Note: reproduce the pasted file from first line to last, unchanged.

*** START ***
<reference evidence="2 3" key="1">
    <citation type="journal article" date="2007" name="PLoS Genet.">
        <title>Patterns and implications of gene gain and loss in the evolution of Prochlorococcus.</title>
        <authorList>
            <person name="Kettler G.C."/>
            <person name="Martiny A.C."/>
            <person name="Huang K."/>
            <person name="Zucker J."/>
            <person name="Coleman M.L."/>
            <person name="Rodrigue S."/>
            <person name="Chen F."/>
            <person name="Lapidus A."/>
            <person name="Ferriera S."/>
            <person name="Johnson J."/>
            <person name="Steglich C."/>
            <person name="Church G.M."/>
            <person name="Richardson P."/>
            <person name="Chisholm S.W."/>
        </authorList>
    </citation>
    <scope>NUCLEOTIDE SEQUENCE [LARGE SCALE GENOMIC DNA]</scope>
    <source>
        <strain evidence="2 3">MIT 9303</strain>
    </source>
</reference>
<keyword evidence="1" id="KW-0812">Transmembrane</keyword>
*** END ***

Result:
<reference evidence="2 3" key="1">
    <citation type="journal article" date="2007" name="PLoS Genet.">
        <title>Patterns and implications of gene gain and loss in the evolution of Prochlorococcus.</title>
        <authorList>
            <person name="Kettler G.C."/>
            <person name="Martiny A.C."/>
            <person name="Huang K."/>
            <person name="Zucker J."/>
            <person name="Coleman M.L."/>
            <person name="Rodrigue S."/>
            <person name="Chen F."/>
            <person name="Lapidus A."/>
            <person name="Ferriera S."/>
            <person name="Johnson J."/>
            <person name="Steglich C."/>
            <person name="Church G.M."/>
            <person name="Richardson P."/>
            <person name="Chisholm S.W."/>
        </authorList>
    </citation>
    <scope>NUCLEOTIDE SEQUENCE [LARGE SCALE GENOMIC DNA]</scope>
    <source>
        <strain evidence="2 3">MIT 9303</strain>
    </source>
</reference>
<keyword evidence="1" id="KW-0812">Transmembrane</keyword>